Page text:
Sochi, Russia (12 March 2013) – The 2013 IPC Alpine Skiing World Cup Finals in Sochi, Russia - which have also served as a test event for the Paralympic Winter Games next year - have come to a frustrating conclusion for New Zealand adaptive skier Adam Hall.
New Zealand Chef de Mission Jon Turnbull has been in Sochi with Hall and describes recent events.
“It has been a frustrating few days here in Sochi for all involved. Mother Nature was not kind with rain and fog devastating the hard racing surface of the alpine ski tracks of Rosa Khutor. After battling with lack of snow and near summery conditions during the Olympic test events in February, the rain the last few days was the last straw for the organising committee race department and the decision was made to cancel the Super Combined race planned for today.
“In the only event to actually occur for the New Zealand team, Adam Hall had a strong first run slalom, finishing fifth but came out near the end of the course in the second run. The conditions were just too tough for him and a technical error saw him blow out of a gate.
“Over the last few weeks we have seen some strong tactical skiing from Adam, getting used to these two very different hills with last week being very hard snow in La Molina, Spain at the World Champs and this week being the opposite in the test event here in Sochi. Following a performance as gritty and determined as we saw in Vancouver (at the 2010 Winter Paralympic Games) Adam gave it hammers, fighting a rough course but going after it with aggression and confidence.”
Coach Scott Olson said, “Adam’s performance in the slalom was great to see, he came out fighting with an aggressive approach to the course which was eating many of the athletes. It was great to see this approach and demeanour from Adam, we know it’s there now and when we need it he can bring it.
“We have identified several technical aspects of Adam’s skiing to work on and more specifically we know the type of terrain and snow conditions we need to be able to deal with.”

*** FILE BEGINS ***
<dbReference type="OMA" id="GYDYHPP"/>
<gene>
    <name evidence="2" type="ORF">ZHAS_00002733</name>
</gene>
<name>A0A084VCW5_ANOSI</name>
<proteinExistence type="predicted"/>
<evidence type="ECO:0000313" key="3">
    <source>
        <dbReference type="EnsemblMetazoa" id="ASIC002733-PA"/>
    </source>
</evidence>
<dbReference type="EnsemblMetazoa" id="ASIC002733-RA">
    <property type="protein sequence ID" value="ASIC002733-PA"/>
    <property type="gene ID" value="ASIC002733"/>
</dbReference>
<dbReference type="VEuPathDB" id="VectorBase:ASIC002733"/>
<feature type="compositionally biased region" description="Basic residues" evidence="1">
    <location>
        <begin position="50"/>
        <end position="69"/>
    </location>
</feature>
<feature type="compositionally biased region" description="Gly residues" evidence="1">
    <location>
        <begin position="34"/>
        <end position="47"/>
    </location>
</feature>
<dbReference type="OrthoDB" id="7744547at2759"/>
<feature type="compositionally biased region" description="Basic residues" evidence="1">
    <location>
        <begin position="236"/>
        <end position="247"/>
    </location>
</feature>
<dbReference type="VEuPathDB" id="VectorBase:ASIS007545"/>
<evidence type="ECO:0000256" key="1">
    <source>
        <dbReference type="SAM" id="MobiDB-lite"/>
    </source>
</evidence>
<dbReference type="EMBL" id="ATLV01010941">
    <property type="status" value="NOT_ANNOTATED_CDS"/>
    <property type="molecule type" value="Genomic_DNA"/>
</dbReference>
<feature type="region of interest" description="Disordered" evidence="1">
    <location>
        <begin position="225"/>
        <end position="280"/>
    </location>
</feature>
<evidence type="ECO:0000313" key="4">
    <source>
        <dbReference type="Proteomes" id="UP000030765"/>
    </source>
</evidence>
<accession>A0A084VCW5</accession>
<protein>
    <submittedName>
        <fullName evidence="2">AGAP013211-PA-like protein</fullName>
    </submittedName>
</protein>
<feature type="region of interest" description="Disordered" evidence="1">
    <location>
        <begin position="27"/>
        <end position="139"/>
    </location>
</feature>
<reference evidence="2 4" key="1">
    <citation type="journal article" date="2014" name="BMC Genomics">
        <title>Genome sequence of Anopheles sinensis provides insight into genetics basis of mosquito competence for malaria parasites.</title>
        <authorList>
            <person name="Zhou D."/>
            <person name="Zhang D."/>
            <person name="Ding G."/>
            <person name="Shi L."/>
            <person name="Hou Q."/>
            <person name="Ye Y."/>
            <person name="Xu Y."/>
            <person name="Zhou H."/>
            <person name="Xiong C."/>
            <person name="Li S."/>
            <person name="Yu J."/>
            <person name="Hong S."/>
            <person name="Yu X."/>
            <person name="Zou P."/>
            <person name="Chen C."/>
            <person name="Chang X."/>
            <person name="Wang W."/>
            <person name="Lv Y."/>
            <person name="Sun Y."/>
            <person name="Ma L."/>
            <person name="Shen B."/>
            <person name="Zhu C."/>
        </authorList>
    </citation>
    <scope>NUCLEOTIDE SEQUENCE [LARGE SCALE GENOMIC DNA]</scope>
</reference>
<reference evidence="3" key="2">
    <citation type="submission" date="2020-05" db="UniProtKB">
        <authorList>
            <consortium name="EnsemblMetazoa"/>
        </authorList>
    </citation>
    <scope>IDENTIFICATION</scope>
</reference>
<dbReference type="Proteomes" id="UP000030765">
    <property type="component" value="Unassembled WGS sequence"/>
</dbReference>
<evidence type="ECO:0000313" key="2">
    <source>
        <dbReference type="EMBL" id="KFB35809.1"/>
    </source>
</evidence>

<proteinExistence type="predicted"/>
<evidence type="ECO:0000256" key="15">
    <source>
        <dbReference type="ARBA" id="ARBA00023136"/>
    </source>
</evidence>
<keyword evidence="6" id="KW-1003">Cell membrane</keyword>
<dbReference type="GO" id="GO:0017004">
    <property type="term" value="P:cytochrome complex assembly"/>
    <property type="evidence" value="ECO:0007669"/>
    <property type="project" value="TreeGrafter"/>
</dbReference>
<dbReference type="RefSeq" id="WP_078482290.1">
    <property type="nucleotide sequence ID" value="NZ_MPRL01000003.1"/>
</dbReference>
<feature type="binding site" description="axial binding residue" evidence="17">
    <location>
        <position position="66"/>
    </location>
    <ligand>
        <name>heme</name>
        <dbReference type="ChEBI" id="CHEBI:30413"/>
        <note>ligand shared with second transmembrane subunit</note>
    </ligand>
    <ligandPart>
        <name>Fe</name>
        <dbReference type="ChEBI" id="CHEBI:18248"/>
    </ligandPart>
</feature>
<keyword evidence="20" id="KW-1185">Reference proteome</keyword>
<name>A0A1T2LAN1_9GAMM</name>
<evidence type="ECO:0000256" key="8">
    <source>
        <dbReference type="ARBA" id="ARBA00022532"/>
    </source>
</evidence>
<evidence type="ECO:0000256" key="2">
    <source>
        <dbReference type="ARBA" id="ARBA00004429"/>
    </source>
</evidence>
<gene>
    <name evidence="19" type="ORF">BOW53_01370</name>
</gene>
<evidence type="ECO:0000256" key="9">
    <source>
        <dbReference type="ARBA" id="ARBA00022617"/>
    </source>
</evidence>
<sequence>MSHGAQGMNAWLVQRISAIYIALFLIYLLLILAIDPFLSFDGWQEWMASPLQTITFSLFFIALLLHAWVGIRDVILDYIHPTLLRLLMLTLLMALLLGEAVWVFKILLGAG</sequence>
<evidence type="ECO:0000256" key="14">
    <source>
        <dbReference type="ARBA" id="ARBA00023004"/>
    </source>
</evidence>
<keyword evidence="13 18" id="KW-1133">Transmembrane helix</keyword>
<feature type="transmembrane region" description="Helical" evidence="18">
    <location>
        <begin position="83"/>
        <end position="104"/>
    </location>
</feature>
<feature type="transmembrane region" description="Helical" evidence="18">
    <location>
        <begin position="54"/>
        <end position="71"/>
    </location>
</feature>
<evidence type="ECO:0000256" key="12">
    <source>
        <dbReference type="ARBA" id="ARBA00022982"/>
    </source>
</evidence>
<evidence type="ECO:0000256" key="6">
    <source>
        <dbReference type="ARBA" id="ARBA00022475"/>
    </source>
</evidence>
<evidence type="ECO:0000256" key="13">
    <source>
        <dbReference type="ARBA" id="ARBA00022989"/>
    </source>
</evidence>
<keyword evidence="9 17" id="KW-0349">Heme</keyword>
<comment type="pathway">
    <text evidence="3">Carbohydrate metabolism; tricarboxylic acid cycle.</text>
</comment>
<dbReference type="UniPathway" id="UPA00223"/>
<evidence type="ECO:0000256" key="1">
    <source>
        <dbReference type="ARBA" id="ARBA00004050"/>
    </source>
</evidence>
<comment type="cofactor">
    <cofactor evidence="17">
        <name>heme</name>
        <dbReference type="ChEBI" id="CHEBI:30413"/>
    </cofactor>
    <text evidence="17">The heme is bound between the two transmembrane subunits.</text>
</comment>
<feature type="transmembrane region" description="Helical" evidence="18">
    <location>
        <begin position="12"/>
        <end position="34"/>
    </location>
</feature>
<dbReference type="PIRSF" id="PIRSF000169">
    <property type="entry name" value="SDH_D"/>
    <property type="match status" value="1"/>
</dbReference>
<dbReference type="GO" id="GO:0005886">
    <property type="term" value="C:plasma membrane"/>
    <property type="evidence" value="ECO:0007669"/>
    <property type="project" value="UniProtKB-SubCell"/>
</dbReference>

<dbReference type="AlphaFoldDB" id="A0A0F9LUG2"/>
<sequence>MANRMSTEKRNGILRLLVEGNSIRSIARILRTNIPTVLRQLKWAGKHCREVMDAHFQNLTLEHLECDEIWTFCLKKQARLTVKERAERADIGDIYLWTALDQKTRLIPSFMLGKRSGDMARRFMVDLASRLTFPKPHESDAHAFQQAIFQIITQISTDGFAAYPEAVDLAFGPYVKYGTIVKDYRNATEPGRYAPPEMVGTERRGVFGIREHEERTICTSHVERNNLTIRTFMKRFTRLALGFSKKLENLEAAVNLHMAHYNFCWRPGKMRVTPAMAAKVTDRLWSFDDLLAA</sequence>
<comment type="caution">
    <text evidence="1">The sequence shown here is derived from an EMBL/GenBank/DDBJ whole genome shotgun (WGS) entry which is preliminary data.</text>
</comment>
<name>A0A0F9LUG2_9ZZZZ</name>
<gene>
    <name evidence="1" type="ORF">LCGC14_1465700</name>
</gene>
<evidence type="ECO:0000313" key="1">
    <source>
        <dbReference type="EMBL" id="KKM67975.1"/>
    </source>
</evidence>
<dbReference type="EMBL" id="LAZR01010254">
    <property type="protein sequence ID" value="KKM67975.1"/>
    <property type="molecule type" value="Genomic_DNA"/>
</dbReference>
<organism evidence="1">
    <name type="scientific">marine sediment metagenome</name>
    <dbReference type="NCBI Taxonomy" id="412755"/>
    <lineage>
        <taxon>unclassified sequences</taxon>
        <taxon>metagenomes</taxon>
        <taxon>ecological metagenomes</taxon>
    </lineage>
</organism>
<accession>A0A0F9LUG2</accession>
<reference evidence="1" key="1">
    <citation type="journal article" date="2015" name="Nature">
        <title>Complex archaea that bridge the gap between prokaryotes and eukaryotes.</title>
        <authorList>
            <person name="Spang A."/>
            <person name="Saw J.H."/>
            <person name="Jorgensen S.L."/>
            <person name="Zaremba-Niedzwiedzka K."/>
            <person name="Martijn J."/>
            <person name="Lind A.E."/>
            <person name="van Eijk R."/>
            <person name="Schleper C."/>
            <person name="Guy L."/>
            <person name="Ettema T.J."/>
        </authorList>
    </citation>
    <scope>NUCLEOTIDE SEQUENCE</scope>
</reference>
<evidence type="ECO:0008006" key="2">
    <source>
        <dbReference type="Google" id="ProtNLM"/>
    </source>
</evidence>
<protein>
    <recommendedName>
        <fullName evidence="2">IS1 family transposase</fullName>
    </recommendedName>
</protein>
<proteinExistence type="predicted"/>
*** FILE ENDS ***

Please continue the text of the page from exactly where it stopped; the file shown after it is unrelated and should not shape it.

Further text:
“Test events are all about becoming familiar with the technical requirements of the slopes, so it is disappointing that Adam has not had the opportunity to race on the speed course,” says Snow Sports NZ Adaptive Manager, Jane Stevens. “However, I’m sure Adam and his team do now have a better understanding of what they need to work towards in order to be successful at the Sochi Games next year.”
“Despite the frustrations of the athletes and coaches, this is ski racing and Sochi is not the first place to experience abnormal weather conditions this year, nor will it be the last,” reasons Jon Turnbull.
“We saw tough conditions at the Vancouver 2010 Olympics with a severe lack of snow. The organising committee has learned a lot from this experience and I’m confident they will prepare accordingly. The organising committee seems determined to provide an exceptional Games. Considering they built a ski field and an entire town from scratch, they have done well thus far!”
Adam Hall and coach Scott Olson now travel to Europe to check out venues for holding camps prior to the Winter Paralympic Games next year. The holding camp will allow team New Zealand to regroup and get some final fine-tuning done prior to entering into the Paralympic village next year.
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